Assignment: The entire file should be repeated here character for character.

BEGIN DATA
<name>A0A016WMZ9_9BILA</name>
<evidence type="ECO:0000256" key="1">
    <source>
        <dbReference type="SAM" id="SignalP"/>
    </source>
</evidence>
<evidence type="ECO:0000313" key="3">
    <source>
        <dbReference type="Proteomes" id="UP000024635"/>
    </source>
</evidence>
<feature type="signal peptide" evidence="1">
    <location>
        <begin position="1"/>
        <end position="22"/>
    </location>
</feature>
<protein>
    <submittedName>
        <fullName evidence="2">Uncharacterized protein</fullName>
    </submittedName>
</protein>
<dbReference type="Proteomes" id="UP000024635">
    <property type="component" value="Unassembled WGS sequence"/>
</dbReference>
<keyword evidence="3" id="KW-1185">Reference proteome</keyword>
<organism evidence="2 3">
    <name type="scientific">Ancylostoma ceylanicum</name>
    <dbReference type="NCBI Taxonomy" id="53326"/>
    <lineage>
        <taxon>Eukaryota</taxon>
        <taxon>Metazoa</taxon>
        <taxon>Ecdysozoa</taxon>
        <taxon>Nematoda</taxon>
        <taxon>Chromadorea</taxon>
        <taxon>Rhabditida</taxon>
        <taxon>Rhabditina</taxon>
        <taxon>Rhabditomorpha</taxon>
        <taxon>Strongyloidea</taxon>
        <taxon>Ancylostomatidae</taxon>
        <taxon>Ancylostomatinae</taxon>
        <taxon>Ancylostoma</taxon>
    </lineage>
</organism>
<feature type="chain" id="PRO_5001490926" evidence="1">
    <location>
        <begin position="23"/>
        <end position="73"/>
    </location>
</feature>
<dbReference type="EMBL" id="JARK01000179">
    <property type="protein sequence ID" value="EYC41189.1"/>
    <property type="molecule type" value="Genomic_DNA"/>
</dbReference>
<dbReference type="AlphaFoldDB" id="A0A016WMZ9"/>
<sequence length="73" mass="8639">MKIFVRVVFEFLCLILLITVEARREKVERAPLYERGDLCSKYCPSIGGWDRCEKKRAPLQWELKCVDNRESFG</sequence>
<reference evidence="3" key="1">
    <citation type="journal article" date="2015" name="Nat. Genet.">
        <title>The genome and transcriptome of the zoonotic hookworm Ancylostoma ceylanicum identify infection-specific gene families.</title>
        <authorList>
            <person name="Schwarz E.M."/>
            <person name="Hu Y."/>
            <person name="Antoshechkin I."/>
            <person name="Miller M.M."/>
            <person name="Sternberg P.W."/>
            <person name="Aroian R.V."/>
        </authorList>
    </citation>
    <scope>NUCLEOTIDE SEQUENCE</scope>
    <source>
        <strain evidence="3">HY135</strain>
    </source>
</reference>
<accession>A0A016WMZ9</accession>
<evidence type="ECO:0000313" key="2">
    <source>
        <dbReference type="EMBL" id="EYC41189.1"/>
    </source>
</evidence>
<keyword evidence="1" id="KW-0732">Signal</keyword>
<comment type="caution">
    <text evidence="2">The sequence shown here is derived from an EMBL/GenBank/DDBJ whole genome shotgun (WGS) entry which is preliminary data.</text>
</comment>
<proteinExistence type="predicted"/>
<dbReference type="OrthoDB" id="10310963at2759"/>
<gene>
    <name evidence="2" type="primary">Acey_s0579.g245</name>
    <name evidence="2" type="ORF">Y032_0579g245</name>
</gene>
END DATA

<name>A0A016WMZ9_9BILA</name>
<evidence type="ECO:0000256" key="1">
    <source>
        <dbReference type="SAM" id="SignalP"/>
    </source>
</evidence>
<evidence type="ECO:0000313" key="3">
    <source>
        <dbReference type="Proteomes" id="UP000024635"/>
    </source>
</evidence>
<feature type="signal peptide" evidence="1">
    <location>
        <begin position="1"/>
        <end position="22"/>
    </location>
</feature>
<protein>
    <submittedName>
        <fullName evidence="2">Uncharacterized protein</fullName>
    </submittedName>
</protein>
<dbReference type="Proteomes" id="UP000024635">
    <property type="component" value="Unassembled WGS sequence"/>
</dbReference>
<keyword evidence="3" id="KW-1185">Reference proteome</keyword>
<organism evidence="2 3">
    <name type="scientific">Ancylostoma ceylanicum</name>
    <dbReference type="NCBI Taxonomy" id="53326"/>
    <lineage>
        <taxon>Eukaryota</taxon>
        <taxon>Metazoa</taxon>
        <taxon>Ecdysozoa</taxon>
        <taxon>Nematoda</taxon>
        <taxon>Chromadorea</taxon>
        <taxon>Rhabditida</taxon>
        <taxon>Rhabditina</taxon>
        <taxon>Rhabditomorpha</taxon>
        <taxon>Strongyloidea</taxon>
        <taxon>Ancylostomatidae</taxon>
        <taxon>Ancylostomatinae</taxon>
        <taxon>Ancylostoma</taxon>
    </lineage>
</organism>
<feature type="chain" id="PRO_5001490926" evidence="1">
    <location>
        <begin position="23"/>
        <end position="73"/>
    </location>
</feature>
<dbReference type="EMBL" id="JARK01000179">
    <property type="protein sequence ID" value="EYC41189.1"/>
    <property type="molecule type" value="Genomic_DNA"/>
</dbReference>
<dbReference type="AlphaFoldDB" id="A0A016WMZ9"/>
<sequence length="73" mass="8639">MKIFVRVVFEFLCLILLITVEARREKVERAPLYERGDLCSKYCPSIGGWDRCEKKRAPLQWELKCVDNRESFG</sequence>
<reference evidence="3" key="1">
    <citation type="journal article" date="2015" name="Nat. Genet.">
        <title>The genome and transcriptome of the zoonotic hookworm Ancylostoma ceylanicum identify infection-specific gene families.</title>
        <authorList>
            <person name="Schwarz E.M."/>
            <person name="Hu Y."/>
            <person name="Antoshechkin I."/>
            <person name="Miller M.M."/>
            <person name="Sternberg P.W."/>
            <person name="Aroian R.V."/>
        </authorList>
    </citation>
    <scope>NUCLEOTIDE SEQUENCE</scope>
    <source>
        <strain evidence="3">HY135</strain>
    </source>
</reference>
<accession>A0A016WMZ9</accession>
<evidence type="ECO:0000313" key="2">
    <source>
        <dbReference type="EMBL" id="EYC41189.1"/>
    </source>
</evidence>
<keyword evidence="1" id="KW-0732">Signal</keyword>
<comment type="caution">
    <text evidence="2">The sequence shown here is derived from an EMBL/GenBank/DDBJ whole genome shotgun (WGS) entry which is preliminary data.</text>
</comment>
<proteinExistence type="predicted"/>
<dbReference type="OrthoDB" id="10310963at2759"/>
<gene>
    <name evidence="2" type="primary">Acey_s0579.g245</name>
    <name evidence="2" type="ORF">Y032_0579g245</name>
</gene>